"You will not find poetry anywhere unless you bring some of it with you."
– Joseph Joubert
Before I get to updating you on our trip to Haiti, I want to just take a moment and say goodbye to one of the dearest people I have ever known. Steve and I have been friends with a couple, Dave and Deane Luce, for about 8 years. We bought our farmhouse from them in 2004 and became instant friends. Deane has always struggled with health issues due to her diabetes and heart condition, but this fall she was diagnosed with kidney cancer. She had surgery to remove her cancerous kidney on November 1, but had a heart attack in recovery and her remaining kidney ceased all function. She went to be with the Lord on November 9 and we will miss her always smiling face. The above quote is the perfect quote for her. She was an artist and loved to sing and act and to write poetry, and brought such joy to all who knew her. We love you very much Deane and miss you terribly! But we know that you are in heaven, organizing some talent show, and preparing a nice feast for all of us to enjoy when we finally get there with you! Such a great lady and a great friend.
Okay, on to Haiti.
First, let me just say that this country is beautiful - - I mean beautiful like Hawaii. There are mountains that soar to 10,000 feet and beautiful beaches with the softest sand. Palm trees abound and the tropical breezes are absolutely delightful. We stayed at Club Indigo which is a former Club Med resort that was 2 hours north of Port-au-Prince. The resort was sparse by our American standards (the room didn't even have a phone) but the scenery and sunrises more than made up for that. We ate Haitian food and loved it. Steve even ate goat!..TWICE! This resort would be a nice place to vacation as long as you don't venture off the campus. Once you do - - WOW - - the poverty smacks you in the face like a blast of cold water.
We didn't take pictures of the situation because we wanted to honor these Haitian people. You can Google pictures of Haitian life if you want to see it for yourself, but suffice it to say, it was difficult to see. These people live in the most basic of conditions. Their homes are mud and cement, one-room structures with corrugated tin roofs. Most of the family's day is spent outside where they cook, eat and spend time with each other. They wash their dishes and their clothes in large tubs of water and this water is obtained from a nearby well and carried in 5-gallon buckets on their heads. They walk everywhere - - miles even - - to get to these wells and for the children to get to school (those who are lucky enough to go to school). Their homes rarely have electricity or indoor plumbing at all. Bathroom facilities are anywhere you choose to make them - - if you know what I mean. It was difficult for Steve and I to believe that, in 2012, there are still people living in conditions like this - - especially those so close (700 miles) to the United States, the richest country on the planet! There are only a handful of paved roads and one of the major bridges in the area in which we stayed had been washed out by Hurricane Sandy. This bridge collapse forced us to detour through very rough roads and over a make-shift bridge that reminded me of the African Safari ride at the Animal Kingdom in Disneyworld. No kidding!
But the people - - holy cow are the people just beautiful. They have nothing but are not overcome with despair. They are very family oriented and very grateful for every blessing they have. The children are so adorable and treated us like rock stars everywhere we went. For some of the kids in the schools that we visited, our visit was the first time they had ever seen white people. They would come up to us and touch us like they were touching something dangerous, and then run away. Some of the kids would be bold enough to touch my hair and rub it between their fingers. They thought it was so soft and an unusual color (well, it is an unusual color - - Clairol #43 or something like that). They fought with each other for the opportunity to hold our hands and walk alongside us. Man, I was Brittney Spears for a day!!!!!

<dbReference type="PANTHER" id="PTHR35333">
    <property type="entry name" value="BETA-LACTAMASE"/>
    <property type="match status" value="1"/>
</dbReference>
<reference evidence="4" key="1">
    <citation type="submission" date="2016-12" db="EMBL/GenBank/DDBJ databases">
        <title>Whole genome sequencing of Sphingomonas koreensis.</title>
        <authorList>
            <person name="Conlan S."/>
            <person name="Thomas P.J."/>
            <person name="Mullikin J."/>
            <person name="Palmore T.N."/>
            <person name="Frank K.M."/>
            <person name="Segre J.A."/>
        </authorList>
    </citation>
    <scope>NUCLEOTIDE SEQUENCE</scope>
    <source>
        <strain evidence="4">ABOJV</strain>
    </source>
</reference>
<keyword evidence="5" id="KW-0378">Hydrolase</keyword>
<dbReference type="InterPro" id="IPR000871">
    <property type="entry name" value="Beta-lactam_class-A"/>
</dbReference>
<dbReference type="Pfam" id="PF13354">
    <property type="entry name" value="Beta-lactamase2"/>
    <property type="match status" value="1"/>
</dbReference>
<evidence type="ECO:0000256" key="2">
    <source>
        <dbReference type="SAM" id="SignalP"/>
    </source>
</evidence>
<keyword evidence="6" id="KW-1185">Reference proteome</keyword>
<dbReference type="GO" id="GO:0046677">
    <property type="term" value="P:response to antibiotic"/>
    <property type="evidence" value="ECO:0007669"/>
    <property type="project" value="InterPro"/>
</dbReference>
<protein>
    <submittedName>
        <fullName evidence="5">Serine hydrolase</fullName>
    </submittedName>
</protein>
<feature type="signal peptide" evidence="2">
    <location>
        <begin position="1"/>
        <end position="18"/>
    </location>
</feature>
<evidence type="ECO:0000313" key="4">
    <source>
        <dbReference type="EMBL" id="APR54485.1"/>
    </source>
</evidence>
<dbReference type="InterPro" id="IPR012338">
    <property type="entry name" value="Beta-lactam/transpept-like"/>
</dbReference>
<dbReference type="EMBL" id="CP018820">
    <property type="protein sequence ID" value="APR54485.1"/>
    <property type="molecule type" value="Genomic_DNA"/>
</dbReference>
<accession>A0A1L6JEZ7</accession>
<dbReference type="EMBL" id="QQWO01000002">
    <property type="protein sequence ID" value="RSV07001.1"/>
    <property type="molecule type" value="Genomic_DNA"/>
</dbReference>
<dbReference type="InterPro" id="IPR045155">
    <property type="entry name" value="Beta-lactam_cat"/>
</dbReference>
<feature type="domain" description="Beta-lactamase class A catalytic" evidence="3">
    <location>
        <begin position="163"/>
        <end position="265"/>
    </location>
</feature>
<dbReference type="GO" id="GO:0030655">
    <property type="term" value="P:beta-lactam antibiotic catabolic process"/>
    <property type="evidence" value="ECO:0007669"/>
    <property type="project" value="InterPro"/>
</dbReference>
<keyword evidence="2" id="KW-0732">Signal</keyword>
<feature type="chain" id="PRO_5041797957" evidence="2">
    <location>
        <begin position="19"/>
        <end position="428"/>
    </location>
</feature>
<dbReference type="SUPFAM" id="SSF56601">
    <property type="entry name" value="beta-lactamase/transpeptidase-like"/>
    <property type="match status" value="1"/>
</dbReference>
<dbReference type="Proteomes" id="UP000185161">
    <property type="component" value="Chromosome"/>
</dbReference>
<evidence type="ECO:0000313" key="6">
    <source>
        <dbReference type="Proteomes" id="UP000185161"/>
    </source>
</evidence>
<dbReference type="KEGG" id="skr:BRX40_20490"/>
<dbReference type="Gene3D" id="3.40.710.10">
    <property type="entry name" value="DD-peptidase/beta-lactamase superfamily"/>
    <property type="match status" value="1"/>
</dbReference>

Anyway, we traveled with an organization called Compassion International through which we have sponsored children around the world for years. This organization provides church-based assistance to people in various capacities: 1) Child Survival Program - young mother and infant care which includes not only medical and pre-natal assistance, but offers education in proper nutrition, parenting skills, and teaches them a trade so that they can support their families; 2) Child Sponsorship Program - where monthly donations are used to provide a child with the opportunity to go to school, medical care for not only the child but his entire family, assistance with food and other needs; 3) Leadership Development Program - sponsoring a college-aged child so that they can attend college, receive housing and food allowances, and additional leadership training and spiritual training; and 4) micro-loan programs - loans in very small denominations are made to individuals who present a business plan and intend to use the funds to develop a income-generating project in order to support his/her family. It's an awesome organization that provides a TON of support to marginalized people around the globe. When I say that it is church-based, I mean that all of these benefits are given to them through the church organization that they belong to. Compassion believes that it is important to not only address the poverty of the person, but also the poverty of the mind and the soul. Compassion has been a huge blessing to so many people in all parts of the world.